Merwan Saher (MUHR'-wahn SAH'-hehr) says he hasn't found any evidence of biohazardous waste getting into everyday trash at hospitals and other care facilities.
But he says monitoring and enforcement need a lot of work to ensure Albertans aren't put at risk and that taxpayers get value for money.
Saher says in his latest report that standards for labelling and storing medical waste vary from region to region — in one case dangerous chemicals were stored beside gasoline fuel tanks.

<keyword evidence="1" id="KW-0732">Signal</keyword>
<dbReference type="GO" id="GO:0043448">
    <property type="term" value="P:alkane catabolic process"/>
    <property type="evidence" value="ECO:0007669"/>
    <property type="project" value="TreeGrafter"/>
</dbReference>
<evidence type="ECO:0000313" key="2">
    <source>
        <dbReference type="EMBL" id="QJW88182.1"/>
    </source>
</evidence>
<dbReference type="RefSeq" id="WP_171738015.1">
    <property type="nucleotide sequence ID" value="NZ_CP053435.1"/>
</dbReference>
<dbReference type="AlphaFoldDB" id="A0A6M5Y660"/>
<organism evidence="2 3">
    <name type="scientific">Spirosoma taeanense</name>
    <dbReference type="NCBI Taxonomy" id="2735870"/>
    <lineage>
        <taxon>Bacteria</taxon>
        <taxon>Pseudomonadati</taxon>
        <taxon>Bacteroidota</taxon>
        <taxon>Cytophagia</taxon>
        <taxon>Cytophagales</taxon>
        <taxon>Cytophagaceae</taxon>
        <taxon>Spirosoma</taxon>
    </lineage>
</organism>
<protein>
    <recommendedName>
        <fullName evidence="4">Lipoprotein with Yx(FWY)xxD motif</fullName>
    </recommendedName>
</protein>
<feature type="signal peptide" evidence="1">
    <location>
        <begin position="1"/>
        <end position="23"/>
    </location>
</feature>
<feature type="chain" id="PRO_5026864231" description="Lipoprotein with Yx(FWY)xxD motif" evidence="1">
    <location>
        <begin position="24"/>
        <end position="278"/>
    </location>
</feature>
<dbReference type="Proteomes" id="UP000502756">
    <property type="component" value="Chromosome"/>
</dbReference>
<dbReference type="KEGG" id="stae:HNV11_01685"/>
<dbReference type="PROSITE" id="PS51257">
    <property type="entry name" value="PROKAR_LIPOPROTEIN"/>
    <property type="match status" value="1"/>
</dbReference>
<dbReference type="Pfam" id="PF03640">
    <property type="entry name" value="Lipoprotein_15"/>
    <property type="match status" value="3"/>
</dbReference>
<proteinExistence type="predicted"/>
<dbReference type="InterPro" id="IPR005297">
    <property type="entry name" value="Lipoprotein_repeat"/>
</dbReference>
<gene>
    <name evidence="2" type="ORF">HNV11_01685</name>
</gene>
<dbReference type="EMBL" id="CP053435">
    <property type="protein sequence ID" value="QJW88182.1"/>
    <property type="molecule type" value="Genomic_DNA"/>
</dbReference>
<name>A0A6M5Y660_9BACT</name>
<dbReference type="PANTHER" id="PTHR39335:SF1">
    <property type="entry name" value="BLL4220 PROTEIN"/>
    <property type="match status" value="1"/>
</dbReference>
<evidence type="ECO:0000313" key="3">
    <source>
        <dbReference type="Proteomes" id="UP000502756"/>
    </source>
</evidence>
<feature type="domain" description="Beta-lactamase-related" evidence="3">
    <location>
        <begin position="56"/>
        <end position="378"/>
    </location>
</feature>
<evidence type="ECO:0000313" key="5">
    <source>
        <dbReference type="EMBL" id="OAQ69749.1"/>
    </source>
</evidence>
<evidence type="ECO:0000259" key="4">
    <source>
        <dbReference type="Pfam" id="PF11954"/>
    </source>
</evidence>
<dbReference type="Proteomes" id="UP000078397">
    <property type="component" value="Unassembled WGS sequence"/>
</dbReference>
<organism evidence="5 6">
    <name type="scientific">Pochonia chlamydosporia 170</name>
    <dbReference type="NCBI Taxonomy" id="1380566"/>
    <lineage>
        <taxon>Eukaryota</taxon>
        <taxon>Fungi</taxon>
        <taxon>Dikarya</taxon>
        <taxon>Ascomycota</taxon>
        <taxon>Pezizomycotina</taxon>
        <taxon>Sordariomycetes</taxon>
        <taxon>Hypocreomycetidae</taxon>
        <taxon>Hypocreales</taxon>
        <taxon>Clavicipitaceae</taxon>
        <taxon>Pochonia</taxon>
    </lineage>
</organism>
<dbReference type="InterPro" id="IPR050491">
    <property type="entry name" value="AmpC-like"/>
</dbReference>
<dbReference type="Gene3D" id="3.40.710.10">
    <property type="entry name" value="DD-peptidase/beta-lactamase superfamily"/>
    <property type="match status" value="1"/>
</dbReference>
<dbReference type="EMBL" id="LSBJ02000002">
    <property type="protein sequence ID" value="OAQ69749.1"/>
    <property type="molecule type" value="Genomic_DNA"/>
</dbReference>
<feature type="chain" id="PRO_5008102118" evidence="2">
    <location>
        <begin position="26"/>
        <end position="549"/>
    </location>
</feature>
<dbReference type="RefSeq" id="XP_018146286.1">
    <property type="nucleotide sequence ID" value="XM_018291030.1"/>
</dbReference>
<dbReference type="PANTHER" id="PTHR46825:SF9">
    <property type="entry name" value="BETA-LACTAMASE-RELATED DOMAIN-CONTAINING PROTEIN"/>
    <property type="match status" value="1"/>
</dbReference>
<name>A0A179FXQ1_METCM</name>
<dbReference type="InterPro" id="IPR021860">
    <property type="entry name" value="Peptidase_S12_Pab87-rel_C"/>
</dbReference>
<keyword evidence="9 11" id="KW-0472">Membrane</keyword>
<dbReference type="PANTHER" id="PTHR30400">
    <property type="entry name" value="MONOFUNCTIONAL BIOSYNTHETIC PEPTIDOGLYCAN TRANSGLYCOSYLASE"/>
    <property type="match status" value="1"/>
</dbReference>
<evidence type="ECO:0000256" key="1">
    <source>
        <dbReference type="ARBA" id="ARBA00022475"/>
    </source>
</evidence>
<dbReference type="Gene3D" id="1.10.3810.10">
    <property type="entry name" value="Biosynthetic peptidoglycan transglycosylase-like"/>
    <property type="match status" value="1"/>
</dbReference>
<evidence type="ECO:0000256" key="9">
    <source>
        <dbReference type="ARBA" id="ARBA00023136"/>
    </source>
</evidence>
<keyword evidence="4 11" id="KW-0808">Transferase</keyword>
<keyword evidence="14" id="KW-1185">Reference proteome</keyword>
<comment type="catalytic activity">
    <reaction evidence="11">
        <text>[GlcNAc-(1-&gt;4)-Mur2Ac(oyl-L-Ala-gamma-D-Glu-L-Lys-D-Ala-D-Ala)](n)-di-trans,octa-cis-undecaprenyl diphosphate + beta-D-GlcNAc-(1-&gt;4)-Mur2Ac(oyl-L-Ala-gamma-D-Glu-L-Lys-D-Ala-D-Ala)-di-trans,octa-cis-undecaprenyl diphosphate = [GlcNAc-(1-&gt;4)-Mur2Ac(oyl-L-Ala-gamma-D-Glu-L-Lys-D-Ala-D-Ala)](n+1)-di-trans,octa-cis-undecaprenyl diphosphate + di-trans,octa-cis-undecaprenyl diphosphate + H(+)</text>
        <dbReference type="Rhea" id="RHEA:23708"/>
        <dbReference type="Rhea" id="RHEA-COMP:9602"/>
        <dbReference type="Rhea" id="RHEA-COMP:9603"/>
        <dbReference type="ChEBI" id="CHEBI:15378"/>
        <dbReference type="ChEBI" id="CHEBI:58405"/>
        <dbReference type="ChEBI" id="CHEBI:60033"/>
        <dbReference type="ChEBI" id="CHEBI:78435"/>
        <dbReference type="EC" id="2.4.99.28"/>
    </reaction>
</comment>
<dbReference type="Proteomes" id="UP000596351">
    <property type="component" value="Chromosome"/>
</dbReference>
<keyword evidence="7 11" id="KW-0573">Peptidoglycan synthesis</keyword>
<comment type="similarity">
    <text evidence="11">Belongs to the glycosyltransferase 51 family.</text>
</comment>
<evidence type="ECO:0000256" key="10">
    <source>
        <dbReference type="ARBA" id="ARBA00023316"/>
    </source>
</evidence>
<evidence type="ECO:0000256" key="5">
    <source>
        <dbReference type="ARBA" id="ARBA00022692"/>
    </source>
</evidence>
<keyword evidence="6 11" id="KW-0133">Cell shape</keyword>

He also notes that Alberta Health Services is relying on the word of private companies about how much waste is being destroyed and how much it costs.
And Saher says there is no way to verify whether a private contractor destroyed the waste material properly.